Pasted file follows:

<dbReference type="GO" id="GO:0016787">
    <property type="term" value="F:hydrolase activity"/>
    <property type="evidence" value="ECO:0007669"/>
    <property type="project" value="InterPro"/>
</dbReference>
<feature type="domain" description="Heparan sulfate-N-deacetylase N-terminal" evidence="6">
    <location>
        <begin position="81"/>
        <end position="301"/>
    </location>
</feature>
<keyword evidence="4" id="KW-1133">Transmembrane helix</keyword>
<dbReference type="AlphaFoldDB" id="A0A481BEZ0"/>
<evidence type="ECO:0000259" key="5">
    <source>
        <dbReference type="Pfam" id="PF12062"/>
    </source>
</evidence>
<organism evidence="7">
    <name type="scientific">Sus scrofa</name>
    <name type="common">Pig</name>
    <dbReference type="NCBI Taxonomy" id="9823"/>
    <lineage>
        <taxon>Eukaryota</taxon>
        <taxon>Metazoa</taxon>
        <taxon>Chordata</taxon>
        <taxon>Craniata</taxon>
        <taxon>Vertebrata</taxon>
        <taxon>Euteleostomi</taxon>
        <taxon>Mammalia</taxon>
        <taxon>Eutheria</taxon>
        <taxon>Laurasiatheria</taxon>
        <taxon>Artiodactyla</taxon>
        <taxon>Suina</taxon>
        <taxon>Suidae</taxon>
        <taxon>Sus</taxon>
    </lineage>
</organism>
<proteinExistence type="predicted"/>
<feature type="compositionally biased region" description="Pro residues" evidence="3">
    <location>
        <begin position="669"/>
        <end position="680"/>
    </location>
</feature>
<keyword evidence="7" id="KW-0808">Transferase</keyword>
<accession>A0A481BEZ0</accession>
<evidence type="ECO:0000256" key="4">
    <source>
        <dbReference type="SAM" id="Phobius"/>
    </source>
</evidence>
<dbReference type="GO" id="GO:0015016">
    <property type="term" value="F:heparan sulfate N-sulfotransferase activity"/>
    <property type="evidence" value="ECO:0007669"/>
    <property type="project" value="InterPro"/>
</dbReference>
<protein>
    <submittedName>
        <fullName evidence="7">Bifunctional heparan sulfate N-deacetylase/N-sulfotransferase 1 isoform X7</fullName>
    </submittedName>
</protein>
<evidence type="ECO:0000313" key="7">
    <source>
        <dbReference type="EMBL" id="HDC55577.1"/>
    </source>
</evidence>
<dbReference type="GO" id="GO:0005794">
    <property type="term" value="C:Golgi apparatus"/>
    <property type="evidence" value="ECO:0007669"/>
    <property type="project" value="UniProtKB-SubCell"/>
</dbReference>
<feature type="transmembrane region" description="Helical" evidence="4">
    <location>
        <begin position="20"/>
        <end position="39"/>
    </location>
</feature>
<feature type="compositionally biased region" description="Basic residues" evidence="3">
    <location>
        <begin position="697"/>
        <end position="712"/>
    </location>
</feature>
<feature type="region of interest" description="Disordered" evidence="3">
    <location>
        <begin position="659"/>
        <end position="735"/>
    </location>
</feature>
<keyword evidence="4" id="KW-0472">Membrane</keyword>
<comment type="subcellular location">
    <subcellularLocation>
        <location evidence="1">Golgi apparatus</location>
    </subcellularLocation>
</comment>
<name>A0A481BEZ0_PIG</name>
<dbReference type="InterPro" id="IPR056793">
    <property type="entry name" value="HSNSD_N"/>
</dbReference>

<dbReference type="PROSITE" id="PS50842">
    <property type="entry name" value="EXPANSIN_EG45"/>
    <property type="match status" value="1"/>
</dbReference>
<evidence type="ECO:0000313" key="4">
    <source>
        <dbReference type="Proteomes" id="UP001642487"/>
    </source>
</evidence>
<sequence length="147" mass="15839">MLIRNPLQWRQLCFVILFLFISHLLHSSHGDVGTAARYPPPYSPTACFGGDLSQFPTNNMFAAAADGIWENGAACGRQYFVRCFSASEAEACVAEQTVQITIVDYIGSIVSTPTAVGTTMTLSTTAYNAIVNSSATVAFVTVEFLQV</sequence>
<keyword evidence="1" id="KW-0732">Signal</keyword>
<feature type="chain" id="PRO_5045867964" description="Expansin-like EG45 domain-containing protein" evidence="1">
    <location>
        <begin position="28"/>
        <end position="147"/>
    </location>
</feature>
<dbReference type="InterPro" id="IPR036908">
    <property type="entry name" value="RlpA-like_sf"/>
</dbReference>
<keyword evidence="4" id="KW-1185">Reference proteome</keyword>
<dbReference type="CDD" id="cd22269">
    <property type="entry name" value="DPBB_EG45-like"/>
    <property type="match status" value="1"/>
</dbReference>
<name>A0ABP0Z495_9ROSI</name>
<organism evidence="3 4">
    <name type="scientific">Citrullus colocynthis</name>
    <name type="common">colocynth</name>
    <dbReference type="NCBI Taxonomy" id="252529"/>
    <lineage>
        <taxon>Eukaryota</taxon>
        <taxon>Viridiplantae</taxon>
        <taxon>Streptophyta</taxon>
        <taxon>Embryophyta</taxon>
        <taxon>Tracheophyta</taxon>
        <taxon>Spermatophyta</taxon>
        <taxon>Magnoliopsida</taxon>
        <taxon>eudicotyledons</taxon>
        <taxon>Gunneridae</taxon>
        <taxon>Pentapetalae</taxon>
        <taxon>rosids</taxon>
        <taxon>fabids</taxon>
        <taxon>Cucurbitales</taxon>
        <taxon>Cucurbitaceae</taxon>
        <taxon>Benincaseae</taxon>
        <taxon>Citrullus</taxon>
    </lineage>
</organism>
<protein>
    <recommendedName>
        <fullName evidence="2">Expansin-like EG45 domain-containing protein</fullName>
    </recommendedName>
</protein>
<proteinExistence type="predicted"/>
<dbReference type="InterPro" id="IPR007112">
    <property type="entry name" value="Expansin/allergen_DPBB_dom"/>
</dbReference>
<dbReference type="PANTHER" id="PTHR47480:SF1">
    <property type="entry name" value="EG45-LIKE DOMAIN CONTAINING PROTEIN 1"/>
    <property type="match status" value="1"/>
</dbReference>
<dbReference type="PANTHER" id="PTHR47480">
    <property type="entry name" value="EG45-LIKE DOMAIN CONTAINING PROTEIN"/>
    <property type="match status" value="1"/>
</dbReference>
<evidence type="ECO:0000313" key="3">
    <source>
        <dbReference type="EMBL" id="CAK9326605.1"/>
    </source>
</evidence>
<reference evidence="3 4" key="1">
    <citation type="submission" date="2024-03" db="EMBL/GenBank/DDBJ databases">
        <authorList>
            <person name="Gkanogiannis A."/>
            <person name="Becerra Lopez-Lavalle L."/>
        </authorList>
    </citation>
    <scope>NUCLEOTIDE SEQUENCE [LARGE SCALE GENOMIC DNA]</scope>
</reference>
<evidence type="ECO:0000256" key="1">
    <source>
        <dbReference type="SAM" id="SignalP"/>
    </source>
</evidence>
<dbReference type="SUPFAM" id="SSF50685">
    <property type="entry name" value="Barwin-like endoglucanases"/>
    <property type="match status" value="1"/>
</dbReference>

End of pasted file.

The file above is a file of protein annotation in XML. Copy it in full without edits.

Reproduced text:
<dbReference type="GO" id="GO:0016787">
    <property type="term" value="F:hydrolase activity"/>
    <property type="evidence" value="ECO:0007669"/>
    <property type="project" value="InterPro"/>
</dbReference>
<feature type="domain" description="Heparan sulfate-N-deacetylase N-terminal" evidence="6">
    <location>
        <begin position="81"/>
        <end position="301"/>
    </location>
</feature>
<keyword evidence="4" id="KW-1133">Transmembrane helix</keyword>
<dbReference type="AlphaFoldDB" id="A0A481BEZ0"/>
<evidence type="ECO:0000259" key="5">
    <source>
        <dbReference type="Pfam" id="PF12062"/>
    </source>
</evidence>
<organism evidence="7">
    <name type="scientific">Sus scrofa</name>
    <name type="common">Pig</name>
    <dbReference type="NCBI Taxonomy" id="9823"/>
    <lineage>
        <taxon>Eukaryota</taxon>
        <taxon>Metazoa</taxon>
        <taxon>Chordata</taxon>
        <taxon>Craniata</taxon>
        <taxon>Vertebrata</taxon>
        <taxon>Euteleostomi</taxon>
        <taxon>Mammalia</taxon>
        <taxon>Eutheria</taxon>
        <taxon>Laurasiatheria</taxon>
        <taxon>Artiodactyla</taxon>
        <taxon>Suina</taxon>
        <taxon>Suidae</taxon>
        <taxon>Sus</taxon>
    </lineage>
</organism>
<proteinExistence type="predicted"/>
<feature type="compositionally biased region" description="Pro residues" evidence="3">
    <location>
        <begin position="669"/>
        <end position="680"/>
    </location>
</feature>
<keyword evidence="7" id="KW-0808">Transferase</keyword>
<accession>A0A481BEZ0</accession>
<evidence type="ECO:0000256" key="4">
    <source>
        <dbReference type="SAM" id="Phobius"/>
    </source>
</evidence>
<dbReference type="GO" id="GO:0015016">
    <property type="term" value="F:heparan sulfate N-sulfotransferase activity"/>
    <property type="evidence" value="ECO:0007669"/>
    <property type="project" value="InterPro"/>
</dbReference>
<protein>
    <submittedName>
        <fullName evidence="7">Bifunctional heparan sulfate N-deacetylase/N-sulfotransferase 1 isoform X7</fullName>
    </submittedName>
</protein>
<evidence type="ECO:0000313" key="7">
    <source>
        <dbReference type="EMBL" id="HDC55577.1"/>
    </source>
</evidence>
<dbReference type="GO" id="GO:0005794">
    <property type="term" value="C:Golgi apparatus"/>
    <property type="evidence" value="ECO:0007669"/>
    <property type="project" value="UniProtKB-SubCell"/>
</dbReference>
<feature type="transmembrane region" description="Helical" evidence="4">
    <location>
        <begin position="20"/>
        <end position="39"/>
    </location>
</feature>
<feature type="compositionally biased region" description="Basic residues" evidence="3">
    <location>
        <begin position="697"/>
        <end position="712"/>
    </location>
</feature>
<feature type="region of interest" description="Disordered" evidence="3">
    <location>
        <begin position="659"/>
        <end position="735"/>
    </location>
</feature>
<keyword evidence="4" id="KW-0472">Membrane</keyword>
<comment type="subcellular location">
    <subcellularLocation>
        <location evidence="1">Golgi apparatus</location>
    </subcellularLocation>
</comment>
<name>A0A481BEZ0_PIG</name>
<dbReference type="InterPro" id="IPR056793">
    <property type="entry name" value="HSNSD_N"/>
</dbReference>

<dbReference type="PROSITE" id="PS50842">
    <property type="entry name" value="EXPANSIN_EG45"/>
    <property type="match status" value="1"/>
</dbReference>
<evidence type="ECO:0000313" key="4">
    <source>
        <dbReference type="Proteomes" id="UP001642487"/>
    </source>
</evidence>
<sequence length="147" mass="15839">MLIRNPLQWRQLCFVILFLFISHLLHSSHGDVGTAARYPPPYSPTACFGGDLSQFPTNNMFAAAADGIWENGAACGRQYFVRCFSASEAEACVAEQTVQITIVDYIGSIVSTPTAVGTTMTLSTTAYNAIVNSSATVAFVTVEFLQV</sequence>
<keyword evidence="1" id="KW-0732">Signal</keyword>
<feature type="chain" id="PRO_5045867964" description="Expansin-like EG45 domain-containing protein" evidence="1">
    <location>
        <begin position="28"/>
        <end position="147"/>
    </location>
</feature>
<dbReference type="InterPro" id="IPR036908">
    <property type="entry name" value="RlpA-like_sf"/>
</dbReference>
<keyword evidence="4" id="KW-1185">Reference proteome</keyword>
<dbReference type="CDD" id="cd22269">
    <property type="entry name" value="DPBB_EG45-like"/>
    <property type="match status" value="1"/>
</dbReference>
<name>A0ABP0Z495_9ROSI</name>
<organism evidence="3 4">
    <name type="scientific">Citrullus colocynthis</name>
    <name type="common">colocynth</name>
    <dbReference type="NCBI Taxonomy" id="252529"/>
    <lineage>
        <taxon>Eukaryota</taxon>
        <taxon>Viridiplantae</taxon>
        <taxon>Streptophyta</taxon>
        <taxon>Embryophyta</taxon>
        <taxon>Tracheophyta</taxon>
        <taxon>Spermatophyta</taxon>
        <taxon>Magnoliopsida</taxon>
        <taxon>eudicotyledons</taxon>
        <taxon>Gunneridae</taxon>
        <taxon>Pentapetalae</taxon>
        <taxon>rosids</taxon>
        <taxon>fabids</taxon>
        <taxon>Cucurbitales</taxon>
        <taxon>Cucurbitaceae</taxon>
        <taxon>Benincaseae</taxon>
        <taxon>Citrullus</taxon>
    </lineage>
</organism>
<protein>
    <recommendedName>
        <fullName evidence="2">Expansin-like EG45 domain-containing protein</fullName>
    </recommendedName>
</protein>
<proteinExistence type="predicted"/>
<dbReference type="InterPro" id="IPR007112">
    <property type="entry name" value="Expansin/allergen_DPBB_dom"/>
</dbReference>
<dbReference type="PANTHER" id="PTHR47480:SF1">
    <property type="entry name" value="EG45-LIKE DOMAIN CONTAINING PROTEIN 1"/>
    <property type="match status" value="1"/>
</dbReference>
<dbReference type="PANTHER" id="PTHR47480">
    <property type="entry name" value="EG45-LIKE DOMAIN CONTAINING PROTEIN"/>
    <property type="match status" value="1"/>
</dbReference>
<evidence type="ECO:0000313" key="3">
    <source>
        <dbReference type="EMBL" id="CAK9326605.1"/>
    </source>
</evidence>
<reference evidence="3 4" key="1">
    <citation type="submission" date="2024-03" db="EMBL/GenBank/DDBJ databases">
        <authorList>
            <person name="Gkanogiannis A."/>
            <person name="Becerra Lopez-Lavalle L."/>
        </authorList>
    </citation>
    <scope>NUCLEOTIDE SEQUENCE [LARGE SCALE GENOMIC DNA]</scope>
</reference>
<evidence type="ECO:0000256" key="1">
    <source>
        <dbReference type="SAM" id="SignalP"/>
    </source>
</evidence>
<dbReference type="SUPFAM" id="SSF50685">
    <property type="entry name" value="Barwin-like endoglucanases"/>
    <property type="match status" value="1"/>
</dbReference>